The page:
PS:T falters as a "great" game because it advertises a product that melds competent gameplay with an elaborate story, but it fails on the former - there is little eloquence to the game's combat because it moves too quickly, the view is zoomed in too far, spells constantly pause the game for some lame effect, monsters are poorly implemented (and poorly balanced, in the case of many bosses) and the D&D rules were shoddily altered for the Planescape setting (funny considering how the original Planescape module was so combat intensive).

    Baldur's Gate 2 does not feature poor writing or story, nor did it rip off Planescape: Torment in anyway, philosophical musings and quips from characters have been around since the earliest days of the RPG genre, Ultima VI's entire storyline was based around racial injustice and prejudice. I might as well say Planescape: Torment ripped off Ultima VI or even Fallout in that case (for its many reflective dialogs).

    You assert that Planescape's writing would convince one to play it again, this is not the case. Please be fucking aware that you are not reading a book, there is a massive discrepancy between the writing of a book and a video game. Planescape is separated by several instances of imagery and audio output, it's called playing a game for Christ's sake, remember that's what you're doing. Games typically have balance between story and gameplay in this genre, it creates an aesthetically pleasing experience that can be appreciated for its technical and literary mastery as a confluence of many different features.

    Nothing is exciting about replaying Planescape as an evil character when your choices are merely shallow ethical reflections of an oppositely aligned character, they're merely this or that, it's not a complex character study or enchanting plot, it's basic play writing shtick that works in Planescape because that's essentially the only way to write convincing dialog in a top down isometric game. If Planescape: Torment's dialog was truly the reason it must be replayed then it would have more depth in subtlety, however it does not, the dialog is undeniably deep and at times profoundly intelligent, but none of it requires focused thought or deliberation, it is through and through a "tell it like it is" story with similar characters. Thus replaying it would leave you with nothing new if you discovered all aspects of the story, you would simply be reading the same obvious dialog over again.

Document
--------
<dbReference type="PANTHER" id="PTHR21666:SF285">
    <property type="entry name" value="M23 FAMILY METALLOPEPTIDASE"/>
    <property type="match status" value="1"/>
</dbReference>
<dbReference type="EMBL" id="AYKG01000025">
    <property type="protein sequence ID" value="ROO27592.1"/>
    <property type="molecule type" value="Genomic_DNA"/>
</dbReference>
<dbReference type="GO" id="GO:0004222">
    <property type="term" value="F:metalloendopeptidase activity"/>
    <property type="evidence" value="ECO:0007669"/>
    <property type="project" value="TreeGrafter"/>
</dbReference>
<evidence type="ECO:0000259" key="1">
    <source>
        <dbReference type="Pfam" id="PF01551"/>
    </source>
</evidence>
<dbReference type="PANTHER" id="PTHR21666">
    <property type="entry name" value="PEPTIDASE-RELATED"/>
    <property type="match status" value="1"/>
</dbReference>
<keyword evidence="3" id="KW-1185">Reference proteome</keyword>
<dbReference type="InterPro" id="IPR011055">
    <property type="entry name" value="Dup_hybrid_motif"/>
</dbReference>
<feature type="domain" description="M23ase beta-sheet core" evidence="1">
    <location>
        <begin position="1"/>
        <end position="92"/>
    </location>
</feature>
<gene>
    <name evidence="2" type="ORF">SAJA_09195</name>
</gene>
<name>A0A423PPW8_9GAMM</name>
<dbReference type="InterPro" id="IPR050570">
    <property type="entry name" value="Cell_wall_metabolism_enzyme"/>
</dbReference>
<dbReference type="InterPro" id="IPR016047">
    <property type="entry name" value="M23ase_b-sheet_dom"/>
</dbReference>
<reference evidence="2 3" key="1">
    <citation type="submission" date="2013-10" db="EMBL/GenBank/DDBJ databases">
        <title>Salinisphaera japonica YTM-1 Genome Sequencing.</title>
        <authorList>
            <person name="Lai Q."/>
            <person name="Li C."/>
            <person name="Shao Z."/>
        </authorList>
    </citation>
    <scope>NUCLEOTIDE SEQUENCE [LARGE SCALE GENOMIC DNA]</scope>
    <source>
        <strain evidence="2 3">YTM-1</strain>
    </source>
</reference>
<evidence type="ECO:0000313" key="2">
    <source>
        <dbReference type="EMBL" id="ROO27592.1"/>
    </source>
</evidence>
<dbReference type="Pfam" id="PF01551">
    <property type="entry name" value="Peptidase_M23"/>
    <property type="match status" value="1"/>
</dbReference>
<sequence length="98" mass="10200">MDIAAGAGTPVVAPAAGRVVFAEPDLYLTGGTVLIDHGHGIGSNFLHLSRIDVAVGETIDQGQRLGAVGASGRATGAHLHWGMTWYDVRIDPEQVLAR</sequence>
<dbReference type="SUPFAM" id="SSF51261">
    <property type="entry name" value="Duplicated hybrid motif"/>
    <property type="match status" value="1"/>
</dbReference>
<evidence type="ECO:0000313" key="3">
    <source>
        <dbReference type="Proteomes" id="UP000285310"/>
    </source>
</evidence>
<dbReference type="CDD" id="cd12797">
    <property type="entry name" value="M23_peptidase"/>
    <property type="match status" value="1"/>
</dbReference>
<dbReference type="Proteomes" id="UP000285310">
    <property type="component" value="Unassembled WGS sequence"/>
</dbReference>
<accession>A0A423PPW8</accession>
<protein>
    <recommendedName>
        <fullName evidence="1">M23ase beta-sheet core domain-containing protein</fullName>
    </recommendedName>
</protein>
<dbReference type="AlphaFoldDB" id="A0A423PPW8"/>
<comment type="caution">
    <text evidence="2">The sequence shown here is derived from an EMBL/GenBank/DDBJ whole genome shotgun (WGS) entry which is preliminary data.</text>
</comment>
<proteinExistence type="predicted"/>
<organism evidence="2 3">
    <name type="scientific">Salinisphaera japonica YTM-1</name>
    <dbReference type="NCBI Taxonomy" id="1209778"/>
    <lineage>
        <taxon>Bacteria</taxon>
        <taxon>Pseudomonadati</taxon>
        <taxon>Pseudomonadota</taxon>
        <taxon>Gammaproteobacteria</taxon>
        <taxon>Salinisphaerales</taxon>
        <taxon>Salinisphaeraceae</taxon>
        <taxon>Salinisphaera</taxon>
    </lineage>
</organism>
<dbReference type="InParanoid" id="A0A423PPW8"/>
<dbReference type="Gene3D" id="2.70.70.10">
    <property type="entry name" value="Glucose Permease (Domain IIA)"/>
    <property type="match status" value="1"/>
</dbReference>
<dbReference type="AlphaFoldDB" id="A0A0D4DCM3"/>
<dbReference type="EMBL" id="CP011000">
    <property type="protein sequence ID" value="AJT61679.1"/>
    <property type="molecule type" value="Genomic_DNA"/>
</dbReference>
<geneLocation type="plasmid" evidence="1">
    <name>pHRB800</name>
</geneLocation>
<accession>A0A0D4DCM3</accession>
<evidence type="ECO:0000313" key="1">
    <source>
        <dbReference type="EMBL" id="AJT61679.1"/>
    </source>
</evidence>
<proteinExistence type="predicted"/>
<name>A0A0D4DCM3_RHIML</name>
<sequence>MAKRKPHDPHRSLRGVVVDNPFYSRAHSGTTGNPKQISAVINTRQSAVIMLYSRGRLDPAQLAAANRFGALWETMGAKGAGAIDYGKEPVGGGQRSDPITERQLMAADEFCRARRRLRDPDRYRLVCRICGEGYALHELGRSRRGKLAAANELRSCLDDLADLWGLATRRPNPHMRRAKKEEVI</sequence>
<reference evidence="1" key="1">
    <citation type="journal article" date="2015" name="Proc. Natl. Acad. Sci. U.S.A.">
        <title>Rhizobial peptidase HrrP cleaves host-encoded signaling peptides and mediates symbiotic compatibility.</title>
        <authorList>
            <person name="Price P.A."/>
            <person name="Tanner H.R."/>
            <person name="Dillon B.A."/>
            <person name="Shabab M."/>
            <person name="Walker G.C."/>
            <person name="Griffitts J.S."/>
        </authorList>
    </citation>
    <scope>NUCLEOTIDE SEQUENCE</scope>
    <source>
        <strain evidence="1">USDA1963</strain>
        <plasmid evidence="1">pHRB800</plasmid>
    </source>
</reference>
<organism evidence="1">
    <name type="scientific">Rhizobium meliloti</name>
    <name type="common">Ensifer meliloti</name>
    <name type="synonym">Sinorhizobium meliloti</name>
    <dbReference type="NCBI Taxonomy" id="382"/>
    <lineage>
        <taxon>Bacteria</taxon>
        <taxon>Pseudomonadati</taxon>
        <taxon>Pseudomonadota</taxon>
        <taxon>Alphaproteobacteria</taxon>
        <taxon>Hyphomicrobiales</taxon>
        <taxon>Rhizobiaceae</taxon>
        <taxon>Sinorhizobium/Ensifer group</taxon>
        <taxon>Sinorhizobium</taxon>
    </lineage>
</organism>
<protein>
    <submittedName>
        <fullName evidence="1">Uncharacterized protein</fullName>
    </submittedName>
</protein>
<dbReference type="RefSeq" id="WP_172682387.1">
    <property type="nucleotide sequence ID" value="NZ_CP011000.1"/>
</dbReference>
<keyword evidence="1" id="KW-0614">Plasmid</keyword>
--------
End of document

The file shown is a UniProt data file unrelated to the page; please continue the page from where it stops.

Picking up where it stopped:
Baldur's Gate 2 in the least had a variety of different classes to play as, utilized D&D rules properly, presented a good story that, while not as elaborate as PS:T's, managed to capture the flavor of D&D gaming sessions while maintaining a familiar atmosphere. Not only that, but Baldur's Gate 2 had the polishing that PS:T sorely lacked, it was well balanced, weaponry was varied and interesting, the game was non-linear but allowed the player to easily move about the world without losing his or her place, and most importantly, it was an enjoyable experience from beginning to end that did not falter in the midgame as PS:T did with its introductory segments and third quarter.

    To say that Baldur's Gate 2 is an inferior game because its writing is not on par with Planescape: Torment's is utterly baffling, that would make it an inferior story, but in all technical aspects Baldur's Gate 2 is superior both as a well designed game and as a source of entertainment. There is little fun to be had in an experience that insists on interrupting its only merits with some of the worst combat and exploration I've ever found in a game, something PS:T does far too much to deliver a smooth experience.

    Don't sit with your thumb up your ass, sure Planescape: Torment is somewhat obscure, sure it has a good story and presents an unusual setting, but this esoteric elitism only proves to show you as a gamer who cannot pick out the intricacies of a game that was developed with skill and talent.

    You cannot find a problem with PS:T's combat? Then you obviously cannot see beyond the basics of the game, you cannot see beyond the setting, the story, or what is shown right before you.
    Do not attempt to discredit games just because some of their features are not as fully fleshed out as another game's, it might just be that the features that actually matter are far better in the game that you believe to be so bad.
    I'm certain you're joking with the skill checks comment, "skill checks" are not restricted to dialog, in fact, that is the most elementary use of "skill checks" that you could provide. Baldur's Gate 2 actually implements the use of skills quite seamlessly into the world by allowing you to use them without a predefined situational context.

    There is personal taste and then there is realizing that there are problems in a game which are utterly inexcusable in any way, shape or form, problems which are evident to those that understand how a game works.

    If, for example, one was presented with Planescape: Torment and was told to pick out everything that was wrong with the game, he could easily mention very many things if he knows what he's talking about. Likewise, he can easily mention several good points, however, only the gamers who cannot see beyond the flesh and paint would immediately assert that one game is superior over another using some type of generalization relating to superfluous elements, in this case, Planescape: Torment's story in relation to Baldur's Gate 2, Planescape: Torment's combat in relation to Baldur's Gate 2 based on the assumption that all IE games have combat that is exactly the same, Planescape: Torment's replability in relation to Baldur's Gate 2 in the accusation that one does not present enough variation on character builds.